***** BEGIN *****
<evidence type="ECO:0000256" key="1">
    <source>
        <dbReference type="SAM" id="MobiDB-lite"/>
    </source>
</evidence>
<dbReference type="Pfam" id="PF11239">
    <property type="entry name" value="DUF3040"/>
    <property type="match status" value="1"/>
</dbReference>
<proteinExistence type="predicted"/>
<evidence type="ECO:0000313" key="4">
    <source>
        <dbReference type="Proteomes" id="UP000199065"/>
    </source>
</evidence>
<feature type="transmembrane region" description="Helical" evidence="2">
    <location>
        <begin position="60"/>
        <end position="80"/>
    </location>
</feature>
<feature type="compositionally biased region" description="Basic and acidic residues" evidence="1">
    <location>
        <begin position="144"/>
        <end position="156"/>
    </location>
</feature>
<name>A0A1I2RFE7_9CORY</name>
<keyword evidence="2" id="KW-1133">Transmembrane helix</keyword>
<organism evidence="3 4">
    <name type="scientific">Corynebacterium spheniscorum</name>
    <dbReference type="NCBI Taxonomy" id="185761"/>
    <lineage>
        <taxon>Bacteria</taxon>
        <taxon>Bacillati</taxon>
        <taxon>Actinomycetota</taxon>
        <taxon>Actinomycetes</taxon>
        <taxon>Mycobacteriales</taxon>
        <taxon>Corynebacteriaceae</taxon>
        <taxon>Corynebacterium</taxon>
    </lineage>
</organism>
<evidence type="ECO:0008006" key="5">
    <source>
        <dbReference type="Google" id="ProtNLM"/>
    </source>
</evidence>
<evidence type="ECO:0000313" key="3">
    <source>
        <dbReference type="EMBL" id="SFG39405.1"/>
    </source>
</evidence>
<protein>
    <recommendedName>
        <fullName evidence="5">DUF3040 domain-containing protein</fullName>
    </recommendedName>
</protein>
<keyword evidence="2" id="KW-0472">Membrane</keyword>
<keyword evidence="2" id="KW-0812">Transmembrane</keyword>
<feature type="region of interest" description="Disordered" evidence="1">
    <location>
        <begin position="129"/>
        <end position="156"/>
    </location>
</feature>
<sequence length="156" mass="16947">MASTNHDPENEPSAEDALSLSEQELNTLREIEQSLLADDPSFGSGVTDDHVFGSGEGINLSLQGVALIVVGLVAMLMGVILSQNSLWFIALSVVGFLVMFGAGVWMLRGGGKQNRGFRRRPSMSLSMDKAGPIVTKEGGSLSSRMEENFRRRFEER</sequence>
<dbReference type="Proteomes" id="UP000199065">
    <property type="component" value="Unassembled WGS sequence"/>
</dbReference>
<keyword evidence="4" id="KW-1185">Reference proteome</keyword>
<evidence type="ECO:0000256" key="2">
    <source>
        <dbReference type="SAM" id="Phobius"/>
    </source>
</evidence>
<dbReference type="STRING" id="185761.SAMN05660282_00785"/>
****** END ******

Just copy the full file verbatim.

<evidence type="ECO:0000256" key="1">
    <source>
        <dbReference type="SAM" id="MobiDB-lite"/>
    </source>
</evidence>
<dbReference type="Pfam" id="PF11239">
    <property type="entry name" value="DUF3040"/>
    <property type="match status" value="1"/>
</dbReference>
<proteinExistence type="predicted"/>
<evidence type="ECO:0000313" key="4">
    <source>
        <dbReference type="Proteomes" id="UP000199065"/>
    </source>
</evidence>
<feature type="transmembrane region" description="Helical" evidence="2">
    <location>
        <begin position="60"/>
        <end position="80"/>
    </location>
</feature>
<feature type="compositionally biased region" description="Basic and acidic residues" evidence="1">
    <location>
        <begin position="144"/>
        <end position="156"/>
    </location>
</feature>
<name>A0A1I2RFE7_9CORY</name>
<keyword evidence="2" id="KW-1133">Transmembrane helix</keyword>
<organism evidence="3 4">
    <name type="scientific">Corynebacterium spheniscorum</name>
    <dbReference type="NCBI Taxonomy" id="185761"/>
    <lineage>
        <taxon>Bacteria</taxon>
        <taxon>Bacillati</taxon>
        <taxon>Actinomycetota</taxon>
        <taxon>Actinomycetes</taxon>
        <taxon>Mycobacteriales</taxon>
        <taxon>Corynebacteriaceae</taxon>
        <taxon>Corynebacterium</taxon>
    </lineage>
</organism>
<evidence type="ECO:0008006" key="5">
    <source>
        <dbReference type="Google" id="ProtNLM"/>
    </source>
</evidence>
<evidence type="ECO:0000313" key="3">
    <source>
        <dbReference type="EMBL" id="SFG39405.1"/>
    </source>
</evidence>
<protein>
    <recommendedName>
        <fullName evidence="5">DUF3040 domain-containing protein</fullName>
    </recommendedName>
</protein>
<keyword evidence="2" id="KW-0472">Membrane</keyword>
<keyword evidence="2" id="KW-0812">Transmembrane</keyword>
<feature type="region of interest" description="Disordered" evidence="1">
    <location>
        <begin position="129"/>
        <end position="156"/>
    </location>
</feature>
<sequence length="156" mass="16947">MASTNHDPENEPSAEDALSLSEQELNTLREIEQSLLADDPSFGSGVTDDHVFGSGEGINLSLQGVALIVVGLVAMLMGVILSQNSLWFIALSVVGFLVMFGAGVWMLRGGGKQNRGFRRRPSMSLSMDKAGPIVTKEGGSLSSRMEENFRRRFEER</sequence>
<dbReference type="Proteomes" id="UP000199065">
    <property type="component" value="Unassembled WGS sequence"/>
</dbReference>
<keyword evidence="4" id="KW-1185">Reference proteome</keyword>
<evidence type="ECO:0000256" key="2">
    <source>
        <dbReference type="SAM" id="Phobius"/>
    </source>
</evidence>
<dbReference type="STRING" id="185761.SAMN05660282_00785"/>